Fellows-in-residence are clergy and laity who spend two weeks at The School of Theology for a time of reflection, recreation, study, and sharing in community. While there is no formal program, fellows are provided with faculty consultants, if they so desire, and opportunities to attend classes and other University events. The Easter term brings two fellows to Sewanee from Feb. 11–22—The Rev. Dr. Stanley Runnels and the Rev. Aaron Stauffer.
The Rev. Dr. R. Stanley Runnels, T'83, T'12
Runnels is originally from the Diocese of Mississippi, and is currently the Diocese of West Missouri. In addition to many years of parish and school ministry, he has served in a variety of diocesan leadership roles in the dioceses of Mississippi and West Missouri and has served on interim bodies of General Convention for The Episcopal Church. He completed a six-year term on the Executive Council of the Episcopal Church in 2018. He served as deputy or alternate to six General Conventions
Locally, Runnels is engaged deeply in social justice/social gospel actions, working with both ecumenical partners and poor and marginalized communities. In recent years, he participated in direct actions of civil disobedience in Missouri and Washington D.C. He was on the planning team for the event at the Hutto Detention Facility in Texas during the 2018 General Convention.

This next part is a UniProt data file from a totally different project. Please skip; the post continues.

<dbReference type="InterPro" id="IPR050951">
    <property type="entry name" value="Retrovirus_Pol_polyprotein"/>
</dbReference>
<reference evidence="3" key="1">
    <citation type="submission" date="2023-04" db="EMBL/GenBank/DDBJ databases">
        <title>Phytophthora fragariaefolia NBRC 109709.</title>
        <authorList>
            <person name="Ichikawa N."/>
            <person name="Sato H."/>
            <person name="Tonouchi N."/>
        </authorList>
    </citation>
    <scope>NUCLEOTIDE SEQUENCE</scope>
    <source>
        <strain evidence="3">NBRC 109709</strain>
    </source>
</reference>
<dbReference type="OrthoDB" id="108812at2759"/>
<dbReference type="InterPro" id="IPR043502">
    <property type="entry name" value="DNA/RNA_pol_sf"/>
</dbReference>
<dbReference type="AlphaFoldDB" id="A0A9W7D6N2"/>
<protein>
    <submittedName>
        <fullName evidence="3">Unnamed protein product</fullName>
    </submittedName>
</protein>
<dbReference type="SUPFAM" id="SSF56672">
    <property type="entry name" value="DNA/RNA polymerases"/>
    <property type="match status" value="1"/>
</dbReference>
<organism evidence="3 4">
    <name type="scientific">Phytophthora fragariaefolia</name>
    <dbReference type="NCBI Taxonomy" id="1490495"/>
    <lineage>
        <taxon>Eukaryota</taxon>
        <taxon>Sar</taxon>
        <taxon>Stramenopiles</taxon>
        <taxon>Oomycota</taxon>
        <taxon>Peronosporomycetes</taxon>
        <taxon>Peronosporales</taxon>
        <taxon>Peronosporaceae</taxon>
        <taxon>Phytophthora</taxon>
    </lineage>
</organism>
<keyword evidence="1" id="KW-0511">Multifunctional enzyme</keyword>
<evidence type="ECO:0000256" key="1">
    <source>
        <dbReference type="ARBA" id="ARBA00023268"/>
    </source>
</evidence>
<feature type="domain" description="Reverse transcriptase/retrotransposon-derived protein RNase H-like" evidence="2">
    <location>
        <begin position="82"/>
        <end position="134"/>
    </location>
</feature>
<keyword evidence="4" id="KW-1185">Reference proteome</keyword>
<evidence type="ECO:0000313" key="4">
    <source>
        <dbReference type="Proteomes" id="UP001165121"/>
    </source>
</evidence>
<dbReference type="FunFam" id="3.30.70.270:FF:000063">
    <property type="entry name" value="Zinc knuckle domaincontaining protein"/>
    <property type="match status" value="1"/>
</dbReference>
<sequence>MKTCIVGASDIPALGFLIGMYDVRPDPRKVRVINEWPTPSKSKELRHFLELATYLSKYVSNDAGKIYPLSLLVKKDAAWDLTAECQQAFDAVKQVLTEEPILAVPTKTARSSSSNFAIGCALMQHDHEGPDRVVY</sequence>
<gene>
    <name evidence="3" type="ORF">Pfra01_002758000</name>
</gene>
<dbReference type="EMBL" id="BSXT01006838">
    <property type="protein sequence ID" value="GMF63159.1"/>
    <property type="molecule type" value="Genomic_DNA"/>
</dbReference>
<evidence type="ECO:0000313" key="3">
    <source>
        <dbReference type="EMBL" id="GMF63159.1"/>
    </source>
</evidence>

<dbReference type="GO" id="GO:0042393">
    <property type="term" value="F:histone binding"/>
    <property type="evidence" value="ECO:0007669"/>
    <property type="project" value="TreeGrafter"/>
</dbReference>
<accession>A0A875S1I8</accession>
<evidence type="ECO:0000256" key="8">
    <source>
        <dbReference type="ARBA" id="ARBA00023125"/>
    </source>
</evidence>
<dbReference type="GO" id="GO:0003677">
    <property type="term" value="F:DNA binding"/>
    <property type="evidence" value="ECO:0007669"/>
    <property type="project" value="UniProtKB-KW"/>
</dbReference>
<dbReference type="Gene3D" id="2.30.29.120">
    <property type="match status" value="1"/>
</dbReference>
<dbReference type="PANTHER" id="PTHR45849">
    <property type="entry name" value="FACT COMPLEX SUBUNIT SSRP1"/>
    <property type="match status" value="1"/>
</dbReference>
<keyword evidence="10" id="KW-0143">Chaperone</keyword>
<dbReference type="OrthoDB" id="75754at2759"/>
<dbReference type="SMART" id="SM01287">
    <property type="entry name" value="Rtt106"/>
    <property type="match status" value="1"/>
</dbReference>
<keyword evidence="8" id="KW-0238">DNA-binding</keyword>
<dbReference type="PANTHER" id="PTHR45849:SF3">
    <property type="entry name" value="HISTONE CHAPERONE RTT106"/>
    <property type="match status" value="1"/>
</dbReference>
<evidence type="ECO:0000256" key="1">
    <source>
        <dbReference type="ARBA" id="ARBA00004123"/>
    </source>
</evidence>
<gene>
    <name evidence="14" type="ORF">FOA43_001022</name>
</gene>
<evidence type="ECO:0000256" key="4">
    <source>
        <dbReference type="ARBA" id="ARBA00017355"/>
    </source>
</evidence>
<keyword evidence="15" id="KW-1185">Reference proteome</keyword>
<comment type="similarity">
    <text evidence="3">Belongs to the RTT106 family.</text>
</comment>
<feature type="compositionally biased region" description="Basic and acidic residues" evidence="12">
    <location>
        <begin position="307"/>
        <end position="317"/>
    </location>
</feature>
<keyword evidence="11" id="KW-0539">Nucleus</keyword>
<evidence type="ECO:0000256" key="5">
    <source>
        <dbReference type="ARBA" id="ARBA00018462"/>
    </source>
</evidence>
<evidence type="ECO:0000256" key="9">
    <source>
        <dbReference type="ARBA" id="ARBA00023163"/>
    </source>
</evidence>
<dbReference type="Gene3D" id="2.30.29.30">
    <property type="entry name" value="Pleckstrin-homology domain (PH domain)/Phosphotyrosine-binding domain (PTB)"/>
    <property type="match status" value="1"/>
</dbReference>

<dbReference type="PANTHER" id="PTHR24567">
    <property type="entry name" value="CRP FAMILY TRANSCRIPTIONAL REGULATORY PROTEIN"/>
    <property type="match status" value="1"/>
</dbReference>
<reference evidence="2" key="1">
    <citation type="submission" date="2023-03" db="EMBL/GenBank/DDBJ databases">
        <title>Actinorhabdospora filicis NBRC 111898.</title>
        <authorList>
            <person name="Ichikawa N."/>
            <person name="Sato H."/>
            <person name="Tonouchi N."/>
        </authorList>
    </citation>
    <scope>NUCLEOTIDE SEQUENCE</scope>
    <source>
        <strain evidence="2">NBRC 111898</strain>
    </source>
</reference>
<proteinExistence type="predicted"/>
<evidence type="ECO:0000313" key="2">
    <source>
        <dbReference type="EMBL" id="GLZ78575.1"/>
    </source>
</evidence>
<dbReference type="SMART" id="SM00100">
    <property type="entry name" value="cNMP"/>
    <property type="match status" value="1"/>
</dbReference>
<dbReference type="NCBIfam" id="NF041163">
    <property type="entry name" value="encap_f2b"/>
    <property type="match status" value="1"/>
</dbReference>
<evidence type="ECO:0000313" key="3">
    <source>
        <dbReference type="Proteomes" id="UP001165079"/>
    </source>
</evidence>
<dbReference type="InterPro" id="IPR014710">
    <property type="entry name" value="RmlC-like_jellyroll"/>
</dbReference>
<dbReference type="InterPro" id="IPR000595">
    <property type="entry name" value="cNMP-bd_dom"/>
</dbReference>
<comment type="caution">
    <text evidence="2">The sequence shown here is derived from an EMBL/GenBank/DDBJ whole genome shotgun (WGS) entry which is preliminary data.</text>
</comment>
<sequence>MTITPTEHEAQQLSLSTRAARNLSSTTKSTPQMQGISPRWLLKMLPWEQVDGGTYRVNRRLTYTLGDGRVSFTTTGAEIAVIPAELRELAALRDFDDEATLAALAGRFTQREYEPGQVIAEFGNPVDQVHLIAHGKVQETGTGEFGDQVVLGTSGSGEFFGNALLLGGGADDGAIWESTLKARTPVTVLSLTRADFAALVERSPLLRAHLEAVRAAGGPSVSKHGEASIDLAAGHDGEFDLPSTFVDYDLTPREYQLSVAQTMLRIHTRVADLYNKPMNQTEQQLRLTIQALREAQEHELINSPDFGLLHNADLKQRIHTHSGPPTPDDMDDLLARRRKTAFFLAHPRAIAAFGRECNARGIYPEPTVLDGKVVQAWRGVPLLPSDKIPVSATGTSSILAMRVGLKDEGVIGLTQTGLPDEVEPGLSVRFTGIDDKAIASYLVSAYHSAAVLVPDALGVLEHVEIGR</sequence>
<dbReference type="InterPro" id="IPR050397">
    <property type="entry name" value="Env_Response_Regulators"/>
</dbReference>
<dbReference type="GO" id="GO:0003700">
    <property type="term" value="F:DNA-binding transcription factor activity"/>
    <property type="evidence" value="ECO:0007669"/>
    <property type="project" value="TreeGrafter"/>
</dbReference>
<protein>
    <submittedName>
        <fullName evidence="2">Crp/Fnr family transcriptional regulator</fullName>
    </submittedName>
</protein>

Runnels is working on three projects and wants to use the in-residence time to “polish” at least one of these projects to final form.
The Rev. Aaron K. Stauffer
Stauffer’s work lies at the intersection of the academy, the Christian church, and community organizing. His dissertation is focused on the political role of sacred value in broad based community organizing. Drawing from a tradition of radical democracy, constructive feminist and anti-racist critiques of liberal political theory, and the rising field of “lived religion,” Aaron’s dissertation argues for the value of religious language in the practice of community organizing. His theological interests lie primarily in neo-Augustinian political theology and the influence of John Locke on contemporary political economy and political theology of race. His work draws heavily from the fields of Christian social ethics, political theology, and political philosophy.
Stauffer most recently was the executive director and then special advisor of Religions for Peace USA, where he helped launch a national anti-Islamophobia program based in the southeast, along with organizing national senior religious leaders on issues of common concern such as mass incarceration, immigration and climate change. Before his doctoral work, Stauffer was an organizer with the Industrial Areas Foundation in San Antonio, Texas. He is active in his denomination, the Presbyterian Church (U.S.A.) and has been active participant in international ecumenical and interfaith organizations, such as the World Council of Reformed Churches and the World Council of Churches
Stauffer plans to write his doctoral dissertation addressing the political theology of community organizing.